En EspaŅol

Q. Who is Mr. Smarty Plants?

A: There are those who suspect Wildflower Center volunteers are the culpable and capable culprits. Yet, others think staff members play some, albeit small, role. You can torture us with your plant questions, but we will never reveal the Green Guru's secret identity.

Help us grow by giving to the Plant Database Fund or by becoming a member

Did you know you can access the Native Plant Information Network with your web-enabled smartphone?

Share

Ask Mr. Smarty Plants

Ask Mr. Smarty Plants is a free service provided by the staff and volunteers at the Lady Bird Johnson Wildflower Center.

Search Smarty Plants
    
 
See a list of all Smarty Plants questions
Can't find the answer in our existing FAQs, submit a question to Mr. Smarty Plants.
Need help with plant identification, visit the plant identification page.
 
rate this answer
Not Yet Rated

Tuesday - June 09, 2009

From: Austin, TX
Region: Southwest
Topic: Soils, Watering, Shrubs
Title: How will my Texas Mountain Laurel survive clay soil?
Answered by: Jimmy Mills and Joe Marcus

QUESTION:

Mr. Smarty Pants: I live in a new neighborhood (brownfield site) in Central Austin where the developers have put fill in the yards. After not much more than 2 inches of topsoil you encounter fairly plastic clay ..much like you see along the 35 corridor near Waco. They've planted a several gallon size mountain laurel. Is the clay soil is going to be a problem? If so, is there something I can to to augment the soil? The leaves are light green, not the dark glossy green I see on more established laurels. Thanks much.

ANSWER:

Sophora secundiflora (Texas mountain-laurel)  is a hardy shrub/tree whose habitat includes brushy slopes and open plains, and is common in limestone soils in the western and southern parts of the Edwards Plateau. It prefers well drained sand, loam, clay, caliche, limestone. The key here is well drained.

The problem with the clay soil could be the drainage. The clay around your Texas Mountain Laurel is also acting as a "clay pot " which will restrict the root growth and cause the plant to become root bound after a while.

There are two courses of action to follow, and you can do one , or both. The second best action is to expand the size of the hole the tree is planted in and substantially increase the volume of well-drained soil around the tree. The best thing to do is to replant the Sophora, but plant it on mounded soil 4-6" above the grade of the garden, again using well-drained soil. I'd do both.  Also I would wait until late fall to do the transplanting. In the mean time, water carefully so you won't drown your plant.

 

 

 

More Soils Questions

User comments on soils from Austin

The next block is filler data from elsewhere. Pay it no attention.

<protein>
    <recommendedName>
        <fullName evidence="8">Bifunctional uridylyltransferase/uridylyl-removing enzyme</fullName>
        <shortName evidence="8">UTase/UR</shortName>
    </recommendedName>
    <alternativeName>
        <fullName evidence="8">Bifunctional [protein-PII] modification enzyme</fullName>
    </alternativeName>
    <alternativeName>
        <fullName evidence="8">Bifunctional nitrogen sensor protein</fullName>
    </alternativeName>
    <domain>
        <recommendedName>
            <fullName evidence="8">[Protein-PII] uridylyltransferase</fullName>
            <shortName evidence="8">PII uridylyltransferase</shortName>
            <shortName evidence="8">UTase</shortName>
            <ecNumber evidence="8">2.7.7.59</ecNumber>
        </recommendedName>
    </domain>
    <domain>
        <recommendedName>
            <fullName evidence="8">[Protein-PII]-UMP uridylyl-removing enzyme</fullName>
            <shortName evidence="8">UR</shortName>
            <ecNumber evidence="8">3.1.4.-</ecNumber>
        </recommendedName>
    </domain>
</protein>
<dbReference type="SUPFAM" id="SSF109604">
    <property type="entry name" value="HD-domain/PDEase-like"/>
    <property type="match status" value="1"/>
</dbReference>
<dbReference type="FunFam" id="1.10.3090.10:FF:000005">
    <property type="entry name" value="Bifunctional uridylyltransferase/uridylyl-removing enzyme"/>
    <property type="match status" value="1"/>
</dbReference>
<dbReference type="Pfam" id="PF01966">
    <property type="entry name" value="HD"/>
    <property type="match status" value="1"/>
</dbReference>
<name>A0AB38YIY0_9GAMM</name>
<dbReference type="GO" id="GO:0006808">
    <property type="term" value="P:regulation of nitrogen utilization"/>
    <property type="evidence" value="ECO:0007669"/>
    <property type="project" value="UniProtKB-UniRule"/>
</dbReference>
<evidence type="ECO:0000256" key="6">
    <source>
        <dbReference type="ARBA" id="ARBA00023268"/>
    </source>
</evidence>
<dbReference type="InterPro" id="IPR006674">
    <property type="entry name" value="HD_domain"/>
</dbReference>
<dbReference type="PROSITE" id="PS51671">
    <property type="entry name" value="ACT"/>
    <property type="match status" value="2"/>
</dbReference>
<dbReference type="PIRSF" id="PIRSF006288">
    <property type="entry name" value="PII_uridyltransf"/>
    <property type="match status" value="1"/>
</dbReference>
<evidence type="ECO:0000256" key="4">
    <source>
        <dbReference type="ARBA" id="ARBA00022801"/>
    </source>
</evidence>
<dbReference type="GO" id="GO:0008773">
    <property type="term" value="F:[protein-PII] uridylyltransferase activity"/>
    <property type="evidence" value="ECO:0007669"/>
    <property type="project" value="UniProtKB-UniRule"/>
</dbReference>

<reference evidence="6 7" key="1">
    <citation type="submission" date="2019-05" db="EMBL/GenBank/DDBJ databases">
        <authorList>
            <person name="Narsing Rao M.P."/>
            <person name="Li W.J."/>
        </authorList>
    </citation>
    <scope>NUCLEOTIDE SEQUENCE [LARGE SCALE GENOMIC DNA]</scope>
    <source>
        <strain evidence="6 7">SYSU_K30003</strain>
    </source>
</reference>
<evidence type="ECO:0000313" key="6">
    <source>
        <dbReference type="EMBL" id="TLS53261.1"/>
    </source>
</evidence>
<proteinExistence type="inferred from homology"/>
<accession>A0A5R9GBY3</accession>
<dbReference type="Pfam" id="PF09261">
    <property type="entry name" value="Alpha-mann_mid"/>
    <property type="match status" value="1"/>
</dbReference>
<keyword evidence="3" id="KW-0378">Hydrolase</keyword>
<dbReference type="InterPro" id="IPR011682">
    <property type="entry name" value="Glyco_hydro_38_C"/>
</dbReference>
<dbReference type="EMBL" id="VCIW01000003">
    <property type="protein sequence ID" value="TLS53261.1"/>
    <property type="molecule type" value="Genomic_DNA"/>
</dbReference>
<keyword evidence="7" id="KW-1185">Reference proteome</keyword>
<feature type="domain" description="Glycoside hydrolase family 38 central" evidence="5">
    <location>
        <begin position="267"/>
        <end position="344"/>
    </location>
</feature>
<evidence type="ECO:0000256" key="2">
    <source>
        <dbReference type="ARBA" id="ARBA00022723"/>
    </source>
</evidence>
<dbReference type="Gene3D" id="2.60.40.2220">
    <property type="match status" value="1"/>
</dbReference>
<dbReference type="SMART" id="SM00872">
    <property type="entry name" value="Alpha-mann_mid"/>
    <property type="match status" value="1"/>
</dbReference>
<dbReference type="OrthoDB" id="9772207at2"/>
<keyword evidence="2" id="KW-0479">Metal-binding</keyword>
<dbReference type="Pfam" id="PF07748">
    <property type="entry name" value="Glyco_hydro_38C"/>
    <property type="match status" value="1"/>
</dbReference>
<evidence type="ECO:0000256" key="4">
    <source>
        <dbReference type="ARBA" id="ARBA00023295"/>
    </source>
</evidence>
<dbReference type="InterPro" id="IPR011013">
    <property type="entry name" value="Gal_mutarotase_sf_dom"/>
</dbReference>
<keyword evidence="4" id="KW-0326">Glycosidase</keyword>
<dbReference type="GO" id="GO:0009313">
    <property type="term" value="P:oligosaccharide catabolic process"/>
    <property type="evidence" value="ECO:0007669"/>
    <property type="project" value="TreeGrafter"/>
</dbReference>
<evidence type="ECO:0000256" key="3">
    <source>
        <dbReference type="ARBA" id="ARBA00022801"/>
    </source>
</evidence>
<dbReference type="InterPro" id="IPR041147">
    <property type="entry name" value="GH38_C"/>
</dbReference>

July 02, 2013 - You had a question this month about chlorosis in a Mexican plum in Bellaire. You correctly, in my opinion, answered that the problem was most likely overwatering. However, I just wanted to point out a...
view the full question and answer

Plants that will grow in clay in North Carolina
March 14, 2008 - I have a small fenced back yard, predominately hard red clay, that is a major focal point. I am designing my own garden/yard area (to cut cost) and have a list of plants that will grow in this soil w...
view the full question and answer

Landscaping with native plants in Austin
October 06, 2005 - I'm expanding a flower bed in front of my house and would like to keep it all natives. 1) How do I find out what type of soil I should add? (I live near Hyde Park, Austin and haven't had a soil te...
view the full question and answer

Erosion control on slope from Columbia SC
April 25, 2013 - We are in the process of having a new home built in Columbia South Carolina. Part of the front yard has a steep slope starting approximately four feet from the corner of the house and running to the ...
view the full question and answer

Native plants for clay soil in Lathrop MO
March 21, 2011 - My family just moved to the north Kansas City, MO area and would like to know what native species, both perennial and tree, will do best in the clay soil. It has already proven problematic as we have ...
view the full question and answer

Smarty Plants's Facebook profile Support the Wildflower Center by Donating Online or Becoming a Member today.

Mr. Smarty Plants wants you to be his Facebook friend. Click the Facebook icon to add yourself to Mr. Smarty Plants list of friends.
E-NEWSLETTER | BECOME A MEMBER | DONATE NOW | MEDIA | SITEMAP
© 2014 Lady Bird Johnson Wildflower Center